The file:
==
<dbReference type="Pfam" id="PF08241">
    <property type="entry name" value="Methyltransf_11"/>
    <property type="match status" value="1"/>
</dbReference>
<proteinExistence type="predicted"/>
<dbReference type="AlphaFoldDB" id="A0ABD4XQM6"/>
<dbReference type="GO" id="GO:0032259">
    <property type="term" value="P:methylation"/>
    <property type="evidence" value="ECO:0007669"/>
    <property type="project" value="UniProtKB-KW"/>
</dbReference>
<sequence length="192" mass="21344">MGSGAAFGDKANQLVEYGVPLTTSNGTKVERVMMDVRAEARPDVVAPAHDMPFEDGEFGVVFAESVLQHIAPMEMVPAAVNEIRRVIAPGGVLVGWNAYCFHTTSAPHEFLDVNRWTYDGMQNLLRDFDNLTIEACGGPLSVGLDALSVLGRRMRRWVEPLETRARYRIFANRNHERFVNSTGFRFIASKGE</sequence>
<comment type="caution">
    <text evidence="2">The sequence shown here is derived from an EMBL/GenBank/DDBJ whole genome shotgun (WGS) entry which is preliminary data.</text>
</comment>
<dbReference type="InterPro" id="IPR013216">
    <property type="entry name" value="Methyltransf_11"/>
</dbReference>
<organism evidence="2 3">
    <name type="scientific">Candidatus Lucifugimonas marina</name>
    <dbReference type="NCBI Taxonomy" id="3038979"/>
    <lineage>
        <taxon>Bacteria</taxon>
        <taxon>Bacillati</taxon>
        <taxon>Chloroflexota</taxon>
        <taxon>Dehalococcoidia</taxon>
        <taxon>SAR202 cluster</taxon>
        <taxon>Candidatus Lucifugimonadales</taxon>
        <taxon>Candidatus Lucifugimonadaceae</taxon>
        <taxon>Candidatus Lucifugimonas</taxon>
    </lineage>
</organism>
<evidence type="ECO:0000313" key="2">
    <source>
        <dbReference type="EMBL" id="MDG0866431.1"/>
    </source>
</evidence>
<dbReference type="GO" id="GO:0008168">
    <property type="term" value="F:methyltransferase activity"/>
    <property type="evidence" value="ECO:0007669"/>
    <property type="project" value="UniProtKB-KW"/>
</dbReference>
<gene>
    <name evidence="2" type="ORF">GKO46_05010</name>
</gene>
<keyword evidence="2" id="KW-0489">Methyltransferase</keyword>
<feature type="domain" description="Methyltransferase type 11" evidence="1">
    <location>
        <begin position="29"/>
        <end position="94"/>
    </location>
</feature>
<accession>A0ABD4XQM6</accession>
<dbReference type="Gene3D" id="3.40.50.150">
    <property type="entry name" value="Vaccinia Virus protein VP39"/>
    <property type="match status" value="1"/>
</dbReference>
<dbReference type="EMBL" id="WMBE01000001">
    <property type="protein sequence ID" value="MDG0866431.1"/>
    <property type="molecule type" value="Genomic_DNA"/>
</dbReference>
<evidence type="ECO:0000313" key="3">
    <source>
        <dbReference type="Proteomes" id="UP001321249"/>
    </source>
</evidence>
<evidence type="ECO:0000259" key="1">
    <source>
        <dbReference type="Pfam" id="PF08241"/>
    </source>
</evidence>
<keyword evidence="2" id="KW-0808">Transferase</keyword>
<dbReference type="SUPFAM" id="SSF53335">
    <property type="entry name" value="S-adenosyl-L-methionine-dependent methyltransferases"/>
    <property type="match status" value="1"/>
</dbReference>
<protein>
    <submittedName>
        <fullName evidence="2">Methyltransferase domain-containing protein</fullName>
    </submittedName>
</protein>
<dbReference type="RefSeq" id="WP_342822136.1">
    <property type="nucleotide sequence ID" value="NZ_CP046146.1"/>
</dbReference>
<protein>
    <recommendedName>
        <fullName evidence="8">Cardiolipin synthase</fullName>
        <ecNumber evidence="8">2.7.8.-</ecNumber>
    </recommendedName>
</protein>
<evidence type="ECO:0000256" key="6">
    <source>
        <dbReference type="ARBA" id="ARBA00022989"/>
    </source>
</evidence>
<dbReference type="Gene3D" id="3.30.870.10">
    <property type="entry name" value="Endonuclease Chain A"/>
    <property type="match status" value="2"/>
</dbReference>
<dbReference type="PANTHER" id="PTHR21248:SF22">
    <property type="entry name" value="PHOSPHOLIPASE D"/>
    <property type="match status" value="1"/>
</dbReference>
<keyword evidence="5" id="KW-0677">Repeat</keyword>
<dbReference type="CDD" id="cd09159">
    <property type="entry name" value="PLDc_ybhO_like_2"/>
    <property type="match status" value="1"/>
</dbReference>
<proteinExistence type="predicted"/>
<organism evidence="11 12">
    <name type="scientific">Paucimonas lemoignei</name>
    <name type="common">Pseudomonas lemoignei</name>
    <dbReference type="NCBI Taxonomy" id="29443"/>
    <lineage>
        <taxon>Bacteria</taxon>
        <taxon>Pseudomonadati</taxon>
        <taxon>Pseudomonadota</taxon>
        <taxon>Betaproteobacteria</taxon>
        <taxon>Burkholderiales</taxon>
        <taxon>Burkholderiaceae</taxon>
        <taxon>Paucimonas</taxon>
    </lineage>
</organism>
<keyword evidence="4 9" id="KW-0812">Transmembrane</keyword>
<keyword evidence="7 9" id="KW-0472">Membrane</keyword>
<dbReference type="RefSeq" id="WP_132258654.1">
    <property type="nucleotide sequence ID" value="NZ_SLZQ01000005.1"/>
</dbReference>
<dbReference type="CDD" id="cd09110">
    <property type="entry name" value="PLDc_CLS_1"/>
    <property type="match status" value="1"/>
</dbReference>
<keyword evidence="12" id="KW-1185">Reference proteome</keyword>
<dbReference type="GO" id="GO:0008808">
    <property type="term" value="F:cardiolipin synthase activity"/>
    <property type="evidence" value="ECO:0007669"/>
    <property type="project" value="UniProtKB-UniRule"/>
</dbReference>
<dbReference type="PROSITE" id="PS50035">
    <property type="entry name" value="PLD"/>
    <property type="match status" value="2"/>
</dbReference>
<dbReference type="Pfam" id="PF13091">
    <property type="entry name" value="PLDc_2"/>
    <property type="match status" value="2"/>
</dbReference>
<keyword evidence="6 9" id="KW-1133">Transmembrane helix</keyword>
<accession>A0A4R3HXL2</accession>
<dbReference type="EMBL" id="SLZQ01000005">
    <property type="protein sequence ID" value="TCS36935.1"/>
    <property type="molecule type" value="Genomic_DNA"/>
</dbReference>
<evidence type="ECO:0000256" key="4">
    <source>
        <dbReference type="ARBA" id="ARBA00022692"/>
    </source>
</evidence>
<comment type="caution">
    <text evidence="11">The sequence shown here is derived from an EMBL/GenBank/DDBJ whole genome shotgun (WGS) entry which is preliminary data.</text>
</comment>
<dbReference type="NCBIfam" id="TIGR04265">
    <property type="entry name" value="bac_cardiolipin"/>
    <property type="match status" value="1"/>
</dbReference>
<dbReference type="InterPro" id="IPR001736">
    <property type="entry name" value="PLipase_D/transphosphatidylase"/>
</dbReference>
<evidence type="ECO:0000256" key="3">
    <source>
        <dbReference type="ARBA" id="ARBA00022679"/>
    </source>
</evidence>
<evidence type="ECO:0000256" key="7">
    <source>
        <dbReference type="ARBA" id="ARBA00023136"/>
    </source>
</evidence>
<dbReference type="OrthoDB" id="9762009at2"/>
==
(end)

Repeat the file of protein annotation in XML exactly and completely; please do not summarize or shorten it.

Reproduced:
<dbReference type="Pfam" id="PF08241">
    <property type="entry name" value="Methyltransf_11"/>
    <property type="match status" value="1"/>
</dbReference>
<proteinExistence type="predicted"/>
<dbReference type="AlphaFoldDB" id="A0ABD4XQM6"/>
<dbReference type="GO" id="GO:0032259">
    <property type="term" value="P:methylation"/>
    <property type="evidence" value="ECO:0007669"/>
    <property type="project" value="UniProtKB-KW"/>
</dbReference>
<sequence length="192" mass="21344">MGSGAAFGDKANQLVEYGVPLTTSNGTKVERVMMDVRAEARPDVVAPAHDMPFEDGEFGVVFAESVLQHIAPMEMVPAAVNEIRRVIAPGGVLVGWNAYCFHTTSAPHEFLDVNRWTYDGMQNLLRDFDNLTIEACGGPLSVGLDALSVLGRRMRRWVEPLETRARYRIFANRNHERFVNSTGFRFIASKGE</sequence>
<comment type="caution">
    <text evidence="2">The sequence shown here is derived from an EMBL/GenBank/DDBJ whole genome shotgun (WGS) entry which is preliminary data.</text>
</comment>
<dbReference type="InterPro" id="IPR013216">
    <property type="entry name" value="Methyltransf_11"/>
</dbReference>
<organism evidence="2 3">
    <name type="scientific">Candidatus Lucifugimonas marina</name>
    <dbReference type="NCBI Taxonomy" id="3038979"/>
    <lineage>
        <taxon>Bacteria</taxon>
        <taxon>Bacillati</taxon>
        <taxon>Chloroflexota</taxon>
        <taxon>Dehalococcoidia</taxon>
        <taxon>SAR202 cluster</taxon>
        <taxon>Candidatus Lucifugimonadales</taxon>
        <taxon>Candidatus Lucifugimonadaceae</taxon>
        <taxon>Candidatus Lucifugimonas</taxon>
    </lineage>
</organism>
<evidence type="ECO:0000313" key="2">
    <source>
        <dbReference type="EMBL" id="MDG0866431.1"/>
    </source>
</evidence>
<dbReference type="GO" id="GO:0008168">
    <property type="term" value="F:methyltransferase activity"/>
    <property type="evidence" value="ECO:0007669"/>
    <property type="project" value="UniProtKB-KW"/>
</dbReference>
<gene>
    <name evidence="2" type="ORF">GKO46_05010</name>
</gene>
<keyword evidence="2" id="KW-0489">Methyltransferase</keyword>
<feature type="domain" description="Methyltransferase type 11" evidence="1">
    <location>
        <begin position="29"/>
        <end position="94"/>
    </location>
</feature>
<accession>A0ABD4XQM6</accession>
<dbReference type="Gene3D" id="3.40.50.150">
    <property type="entry name" value="Vaccinia Virus protein VP39"/>
    <property type="match status" value="1"/>
</dbReference>
<dbReference type="EMBL" id="WMBE01000001">
    <property type="protein sequence ID" value="MDG0866431.1"/>
    <property type="molecule type" value="Genomic_DNA"/>
</dbReference>
<evidence type="ECO:0000313" key="3">
    <source>
        <dbReference type="Proteomes" id="UP001321249"/>
    </source>
</evidence>
<evidence type="ECO:0000259" key="1">
    <source>
        <dbReference type="Pfam" id="PF08241"/>
    </source>
</evidence>
<keyword evidence="2" id="KW-0808">Transferase</keyword>
<dbReference type="SUPFAM" id="SSF53335">
    <property type="entry name" value="S-adenosyl-L-methionine-dependent methyltransferases"/>
    <property type="match status" value="1"/>
</dbReference>
<protein>
    <submittedName>
        <fullName evidence="2">Methyltransferase domain-containing protein</fullName>
    </submittedName>
</protein>
<dbReference type="RefSeq" id="WP_342822136.1">
    <property type="nucleotide sequence ID" value="NZ_CP046146.1"/>
</dbReference>
<protein>
    <recommendedName>
        <fullName evidence="8">Cardiolipin synthase</fullName>
        <ecNumber evidence="8">2.7.8.-</ecNumber>
    </recommendedName>
</protein>
<evidence type="ECO:0000256" key="6">
    <source>
        <dbReference type="ARBA" id="ARBA00022989"/>
    </source>
</evidence>
<dbReference type="Gene3D" id="3.30.870.10">
    <property type="entry name" value="Endonuclease Chain A"/>
    <property type="match status" value="2"/>
</dbReference>
<dbReference type="PANTHER" id="PTHR21248:SF22">
    <property type="entry name" value="PHOSPHOLIPASE D"/>
    <property type="match status" value="1"/>
</dbReference>
<keyword evidence="5" id="KW-0677">Repeat</keyword>
<dbReference type="CDD" id="cd09159">
    <property type="entry name" value="PLDc_ybhO_like_2"/>
    <property type="match status" value="1"/>
</dbReference>
<proteinExistence type="predicted"/>
<organism evidence="11 12">
    <name type="scientific">Paucimonas lemoignei</name>
    <name type="common">Pseudomonas lemoignei</name>
    <dbReference type="NCBI Taxonomy" id="29443"/>
    <lineage>
        <taxon>Bacteria</taxon>
        <taxon>Pseudomonadati</taxon>
        <taxon>Pseudomonadota</taxon>
        <taxon>Betaproteobacteria</taxon>
        <taxon>Burkholderiales</taxon>
        <taxon>Burkholderiaceae</taxon>
        <taxon>Paucimonas</taxon>
    </lineage>
</organism>
<keyword evidence="4 9" id="KW-0812">Transmembrane</keyword>
<keyword evidence="7 9" id="KW-0472">Membrane</keyword>
<dbReference type="RefSeq" id="WP_132258654.1">
    <property type="nucleotide sequence ID" value="NZ_SLZQ01000005.1"/>
</dbReference>
<dbReference type="CDD" id="cd09110">
    <property type="entry name" value="PLDc_CLS_1"/>
    <property type="match status" value="1"/>
</dbReference>
<keyword evidence="12" id="KW-1185">Reference proteome</keyword>
<dbReference type="GO" id="GO:0008808">
    <property type="term" value="F:cardiolipin synthase activity"/>
    <property type="evidence" value="ECO:0007669"/>
    <property type="project" value="UniProtKB-UniRule"/>
</dbReference>
<dbReference type="PROSITE" id="PS50035">
    <property type="entry name" value="PLD"/>
    <property type="match status" value="2"/>
</dbReference>
<dbReference type="Pfam" id="PF13091">
    <property type="entry name" value="PLDc_2"/>
    <property type="match status" value="2"/>
</dbReference>
<keyword evidence="6 9" id="KW-1133">Transmembrane helix</keyword>
<accession>A0A4R3HXL2</accession>
<dbReference type="EMBL" id="SLZQ01000005">
    <property type="protein sequence ID" value="TCS36935.1"/>
    <property type="molecule type" value="Genomic_DNA"/>
</dbReference>
<evidence type="ECO:0000256" key="4">
    <source>
        <dbReference type="ARBA" id="ARBA00022692"/>
    </source>
</evidence>
<comment type="caution">
    <text evidence="11">The sequence shown here is derived from an EMBL/GenBank/DDBJ whole genome shotgun (WGS) entry which is preliminary data.</text>
</comment>
<dbReference type="NCBIfam" id="TIGR04265">
    <property type="entry name" value="bac_cardiolipin"/>
    <property type="match status" value="1"/>
</dbReference>
<dbReference type="InterPro" id="IPR001736">
    <property type="entry name" value="PLipase_D/transphosphatidylase"/>
</dbReference>
<evidence type="ECO:0000256" key="3">
    <source>
        <dbReference type="ARBA" id="ARBA00022679"/>
    </source>
</evidence>
<evidence type="ECO:0000256" key="7">
    <source>
        <dbReference type="ARBA" id="ARBA00023136"/>
    </source>
</evidence>
<dbReference type="OrthoDB" id="9762009at2"/>